Zac Boyer will be entering his third season covering the Washington Redskins for The Free Lance-Star this fall. Make sure to follow Zac on Twitter (@ZacBoyer) for the latest updates or e-mail him with any questions at email@example.com.
Robert Griffin III Showing Nothing Will Be Earned The Easy Way
ASHBURN – On one of the last plays of the Washington Redskins’ practice Monday, one that went nearly two and a half hours and stretched into the late afternoon, Chris Cooley dropped the football in the red zone and Bryan Kehl picked it up.
With head coach Mike Shanahan forgoing tackling during training camp, those who have the ball often make a point of blowing through reaches and grabs even after the play is dead. Kehl did just that, taking off down the right sideline, and Robert Griffin III noticed.
Kehl, a linebacker in his first year with the Redskins, didn’t see Griffin on the other side of the field. He ran casually down the sideline, spotting the quarterback near the opposite 30-yard line. Griffin, with elite speed, tracked him down, eventually playing the angle correctly to knock Kehl out of bounds within the 5-yard line.
“I was hoping he wasn’t going to pull a hamstring, that’s what I was thinking – ‘Let’s not get carried away,’” Shanahan said. “But it just shows you the pride that he has. He’s a normal guy. He’s in charge of doing his job, and if his job is making a tackle after a turnover, he’ll do it.”
Training camp is only five days old – four with an off-day thrown in Sunday – and already Griffin has demonstrated he’s not unwilling to do the dirty work. He’s trying his best to master his positions, his responsibilities, even as he tries to acclimate himself to playing football at a professional level.
Much of the Redskins’ current offensive scheme – the rollouts, the bootlegs, the keepers – were staples in Griffin’s game at Baylor. Knowing Griffin’s talent, though, the coaching staff is also trying to tailor the playbook around his speed and versatility.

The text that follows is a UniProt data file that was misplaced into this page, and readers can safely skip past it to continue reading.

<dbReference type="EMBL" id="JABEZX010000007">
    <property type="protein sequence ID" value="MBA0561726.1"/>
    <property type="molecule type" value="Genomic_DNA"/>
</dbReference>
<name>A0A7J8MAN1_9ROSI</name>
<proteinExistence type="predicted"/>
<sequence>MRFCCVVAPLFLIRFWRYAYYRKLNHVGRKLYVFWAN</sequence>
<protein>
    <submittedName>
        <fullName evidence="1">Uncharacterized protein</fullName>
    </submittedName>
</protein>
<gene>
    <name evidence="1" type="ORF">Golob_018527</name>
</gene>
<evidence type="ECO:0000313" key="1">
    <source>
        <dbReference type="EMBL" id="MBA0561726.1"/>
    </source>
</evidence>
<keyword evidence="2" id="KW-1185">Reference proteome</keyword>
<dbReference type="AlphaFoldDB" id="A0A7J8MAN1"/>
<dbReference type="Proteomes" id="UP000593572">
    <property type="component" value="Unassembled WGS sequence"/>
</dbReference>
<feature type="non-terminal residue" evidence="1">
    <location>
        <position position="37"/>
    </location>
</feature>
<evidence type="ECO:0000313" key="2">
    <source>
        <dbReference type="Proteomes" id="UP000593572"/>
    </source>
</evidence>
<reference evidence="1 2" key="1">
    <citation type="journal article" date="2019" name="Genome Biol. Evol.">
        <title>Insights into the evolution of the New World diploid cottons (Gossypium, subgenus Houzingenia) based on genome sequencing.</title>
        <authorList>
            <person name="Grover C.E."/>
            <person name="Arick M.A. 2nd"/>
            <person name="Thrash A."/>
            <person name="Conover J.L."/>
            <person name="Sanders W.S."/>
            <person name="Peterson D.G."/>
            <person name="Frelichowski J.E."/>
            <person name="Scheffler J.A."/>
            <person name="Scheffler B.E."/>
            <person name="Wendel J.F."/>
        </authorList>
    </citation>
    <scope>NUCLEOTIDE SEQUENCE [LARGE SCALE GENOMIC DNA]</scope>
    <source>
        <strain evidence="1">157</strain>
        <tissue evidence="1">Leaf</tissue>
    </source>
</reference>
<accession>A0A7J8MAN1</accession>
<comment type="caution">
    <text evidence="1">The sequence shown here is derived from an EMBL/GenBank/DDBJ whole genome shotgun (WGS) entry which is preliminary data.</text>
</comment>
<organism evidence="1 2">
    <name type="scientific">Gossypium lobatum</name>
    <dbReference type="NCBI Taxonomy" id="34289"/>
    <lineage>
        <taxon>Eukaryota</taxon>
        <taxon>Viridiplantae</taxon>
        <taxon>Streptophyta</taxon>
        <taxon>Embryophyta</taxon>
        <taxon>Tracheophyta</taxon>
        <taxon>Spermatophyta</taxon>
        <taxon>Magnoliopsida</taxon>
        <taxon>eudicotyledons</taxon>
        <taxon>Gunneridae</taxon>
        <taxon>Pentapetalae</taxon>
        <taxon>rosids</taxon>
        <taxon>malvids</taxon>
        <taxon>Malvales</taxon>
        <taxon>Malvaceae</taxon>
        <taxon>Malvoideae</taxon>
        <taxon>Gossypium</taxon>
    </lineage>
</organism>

“You know, when it comes to that, [Shanahan] promised me that he’s not going to get me killed, and we’re going to do whatever we have to do to help this team win and move the ball,” Griffin said. “The guys in this league are definitely a lot bigger and a lot faster, and I experienced that out here with my teammates, so we’ll be smart. Whatever we have to do, we’ll do it, but he said he’s not going to get me killed.”
Griffin, for his part, has been enjoying himself. He struggled with his accuracy Thursday, the first day of training camp, but was better on Friday.
By Saturday, when players were allowed to wear pads for the first time, he hit his groove. Receivers and defensive backs went head-to-head for five minutes early in practice, and he threw three passes to Pierre Garçon – a deep fly, a short hitch, and a medium post on the sidelines, all complete, all on target.
“I’ve been very impressed with the way he handled himself, both on and off the football field,” Shanahan said. “He’s an overachiever with a lot of talent. When you have a guy like that, you have a chance to get better, and your team has a chance to get better.”
Griffin said at the completion of the team’s spring workouts in mid-June that he felt the defense had the advantage on the offense. That was partly because the core of the defense was returning, while the offense was simplified as Griffin tried to learn it.
Monday, though, the quarterback said he believed things were changing. The defensive coaches have given Griffin some of their more complicated looks to test his ability, and at no point, he said, has he felt overwhelmed or exhausted.
Even as he chased Kehl down Monday, already in his fourth hour of practice on the day and his ninth of football instruction, Griffin remained sharp.
“To see that guy running and them blocking for him – why give him a free touchdown?” Griffin asked. “I ran him down because I could, and I pushed him out of bounds.”